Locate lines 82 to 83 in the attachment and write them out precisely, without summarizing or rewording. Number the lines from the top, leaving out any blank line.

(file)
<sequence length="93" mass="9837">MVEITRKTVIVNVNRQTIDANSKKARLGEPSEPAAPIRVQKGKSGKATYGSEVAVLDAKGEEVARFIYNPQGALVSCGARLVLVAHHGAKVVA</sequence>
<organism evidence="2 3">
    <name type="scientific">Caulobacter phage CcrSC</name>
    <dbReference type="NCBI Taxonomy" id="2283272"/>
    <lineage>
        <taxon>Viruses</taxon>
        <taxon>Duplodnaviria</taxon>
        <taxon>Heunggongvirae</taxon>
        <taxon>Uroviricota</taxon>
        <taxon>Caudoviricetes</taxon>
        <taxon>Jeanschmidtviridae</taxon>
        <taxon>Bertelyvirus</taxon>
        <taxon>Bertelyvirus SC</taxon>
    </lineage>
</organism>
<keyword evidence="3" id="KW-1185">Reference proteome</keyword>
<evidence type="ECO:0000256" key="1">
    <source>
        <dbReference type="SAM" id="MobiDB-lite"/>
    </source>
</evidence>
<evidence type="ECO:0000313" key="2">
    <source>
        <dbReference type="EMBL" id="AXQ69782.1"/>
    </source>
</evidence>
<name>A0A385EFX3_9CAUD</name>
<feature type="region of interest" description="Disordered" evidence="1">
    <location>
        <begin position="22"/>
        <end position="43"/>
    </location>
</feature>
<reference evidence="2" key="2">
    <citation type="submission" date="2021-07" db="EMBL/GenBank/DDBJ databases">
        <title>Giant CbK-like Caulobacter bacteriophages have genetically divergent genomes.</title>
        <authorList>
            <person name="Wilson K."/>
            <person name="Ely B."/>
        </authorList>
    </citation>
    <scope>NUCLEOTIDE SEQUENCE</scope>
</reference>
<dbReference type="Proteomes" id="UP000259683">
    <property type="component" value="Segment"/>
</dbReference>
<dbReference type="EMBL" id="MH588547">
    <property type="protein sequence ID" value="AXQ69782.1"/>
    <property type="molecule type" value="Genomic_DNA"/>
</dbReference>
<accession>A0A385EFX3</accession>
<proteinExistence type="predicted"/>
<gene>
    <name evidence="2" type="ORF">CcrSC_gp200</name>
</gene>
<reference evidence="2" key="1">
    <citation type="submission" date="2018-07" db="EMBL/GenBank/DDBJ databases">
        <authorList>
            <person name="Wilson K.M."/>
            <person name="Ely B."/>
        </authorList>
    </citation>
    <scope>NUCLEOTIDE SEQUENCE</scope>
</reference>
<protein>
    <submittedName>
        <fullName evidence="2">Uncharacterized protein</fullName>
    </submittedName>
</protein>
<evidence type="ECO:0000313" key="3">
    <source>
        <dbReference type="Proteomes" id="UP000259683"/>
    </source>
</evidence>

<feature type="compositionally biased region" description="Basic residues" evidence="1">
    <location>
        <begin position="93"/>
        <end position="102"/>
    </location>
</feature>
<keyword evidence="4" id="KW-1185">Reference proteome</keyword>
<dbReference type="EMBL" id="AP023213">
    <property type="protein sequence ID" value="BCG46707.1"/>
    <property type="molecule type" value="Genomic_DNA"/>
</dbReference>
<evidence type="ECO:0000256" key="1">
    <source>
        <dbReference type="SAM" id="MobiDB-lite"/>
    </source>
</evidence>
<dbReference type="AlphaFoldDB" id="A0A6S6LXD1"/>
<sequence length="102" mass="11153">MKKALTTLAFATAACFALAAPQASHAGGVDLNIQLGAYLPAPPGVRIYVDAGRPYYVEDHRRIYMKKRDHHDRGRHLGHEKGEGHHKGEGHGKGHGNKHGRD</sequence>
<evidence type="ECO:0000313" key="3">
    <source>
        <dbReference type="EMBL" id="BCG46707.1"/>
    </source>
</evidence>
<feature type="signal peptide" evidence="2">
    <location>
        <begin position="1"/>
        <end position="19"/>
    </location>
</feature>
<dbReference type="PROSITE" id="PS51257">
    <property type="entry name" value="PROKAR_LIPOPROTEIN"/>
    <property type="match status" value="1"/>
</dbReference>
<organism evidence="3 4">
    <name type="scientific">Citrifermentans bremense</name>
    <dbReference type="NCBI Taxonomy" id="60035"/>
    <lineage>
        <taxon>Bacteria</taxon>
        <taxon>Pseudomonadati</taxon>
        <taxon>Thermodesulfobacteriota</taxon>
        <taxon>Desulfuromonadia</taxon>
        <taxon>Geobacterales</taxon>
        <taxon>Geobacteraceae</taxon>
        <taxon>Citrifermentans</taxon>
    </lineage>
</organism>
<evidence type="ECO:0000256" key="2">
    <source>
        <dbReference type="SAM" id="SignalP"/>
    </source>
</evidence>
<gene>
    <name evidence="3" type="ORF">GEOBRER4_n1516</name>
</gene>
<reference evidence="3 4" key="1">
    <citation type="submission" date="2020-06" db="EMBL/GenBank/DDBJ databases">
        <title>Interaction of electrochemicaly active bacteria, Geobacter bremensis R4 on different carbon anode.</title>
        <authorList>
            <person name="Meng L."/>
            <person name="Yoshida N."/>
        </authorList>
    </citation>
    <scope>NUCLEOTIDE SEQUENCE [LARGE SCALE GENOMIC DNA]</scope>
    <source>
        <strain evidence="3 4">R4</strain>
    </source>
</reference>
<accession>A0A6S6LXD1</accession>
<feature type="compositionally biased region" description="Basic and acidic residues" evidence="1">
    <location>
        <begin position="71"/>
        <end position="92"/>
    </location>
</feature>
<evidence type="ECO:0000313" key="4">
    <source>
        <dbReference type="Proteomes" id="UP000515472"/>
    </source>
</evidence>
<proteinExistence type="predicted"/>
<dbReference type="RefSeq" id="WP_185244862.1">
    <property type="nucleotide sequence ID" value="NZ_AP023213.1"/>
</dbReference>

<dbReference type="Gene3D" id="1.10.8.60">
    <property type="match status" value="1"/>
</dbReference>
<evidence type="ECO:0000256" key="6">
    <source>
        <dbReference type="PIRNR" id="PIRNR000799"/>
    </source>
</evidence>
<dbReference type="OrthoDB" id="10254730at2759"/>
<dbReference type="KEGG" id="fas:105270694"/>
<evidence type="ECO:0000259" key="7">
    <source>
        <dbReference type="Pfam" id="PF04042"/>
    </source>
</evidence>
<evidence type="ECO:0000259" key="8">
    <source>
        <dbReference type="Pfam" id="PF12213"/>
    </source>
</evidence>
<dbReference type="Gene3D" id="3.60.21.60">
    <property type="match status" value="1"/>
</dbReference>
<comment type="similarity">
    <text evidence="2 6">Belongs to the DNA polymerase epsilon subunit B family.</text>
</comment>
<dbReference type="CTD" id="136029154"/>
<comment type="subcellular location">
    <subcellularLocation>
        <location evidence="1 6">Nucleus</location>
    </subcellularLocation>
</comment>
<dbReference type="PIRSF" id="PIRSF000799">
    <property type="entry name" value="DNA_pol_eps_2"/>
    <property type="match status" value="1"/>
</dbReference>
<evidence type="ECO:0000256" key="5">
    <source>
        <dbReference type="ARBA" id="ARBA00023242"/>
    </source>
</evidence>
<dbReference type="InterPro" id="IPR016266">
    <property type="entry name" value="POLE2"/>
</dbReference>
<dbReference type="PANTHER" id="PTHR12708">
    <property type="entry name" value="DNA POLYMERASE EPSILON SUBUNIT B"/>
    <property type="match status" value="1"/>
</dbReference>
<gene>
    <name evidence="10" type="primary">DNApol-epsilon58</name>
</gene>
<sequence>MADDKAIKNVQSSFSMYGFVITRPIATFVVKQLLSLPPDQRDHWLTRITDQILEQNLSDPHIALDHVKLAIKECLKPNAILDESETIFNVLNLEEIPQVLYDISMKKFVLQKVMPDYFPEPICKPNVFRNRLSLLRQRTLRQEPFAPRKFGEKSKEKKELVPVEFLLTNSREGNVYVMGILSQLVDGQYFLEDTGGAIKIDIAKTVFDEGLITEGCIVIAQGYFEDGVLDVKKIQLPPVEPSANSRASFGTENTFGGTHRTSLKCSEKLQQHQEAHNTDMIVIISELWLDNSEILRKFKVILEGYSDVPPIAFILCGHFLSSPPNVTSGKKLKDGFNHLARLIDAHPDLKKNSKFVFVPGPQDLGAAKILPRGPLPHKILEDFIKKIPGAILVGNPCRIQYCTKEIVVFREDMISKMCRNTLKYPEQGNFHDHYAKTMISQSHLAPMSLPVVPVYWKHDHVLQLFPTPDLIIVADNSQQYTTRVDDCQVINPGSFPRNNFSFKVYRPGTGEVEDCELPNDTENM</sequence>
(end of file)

<dbReference type="EMBL" id="AP023213">
    <property type="protein sequence ID" value="BCG46707.1"/>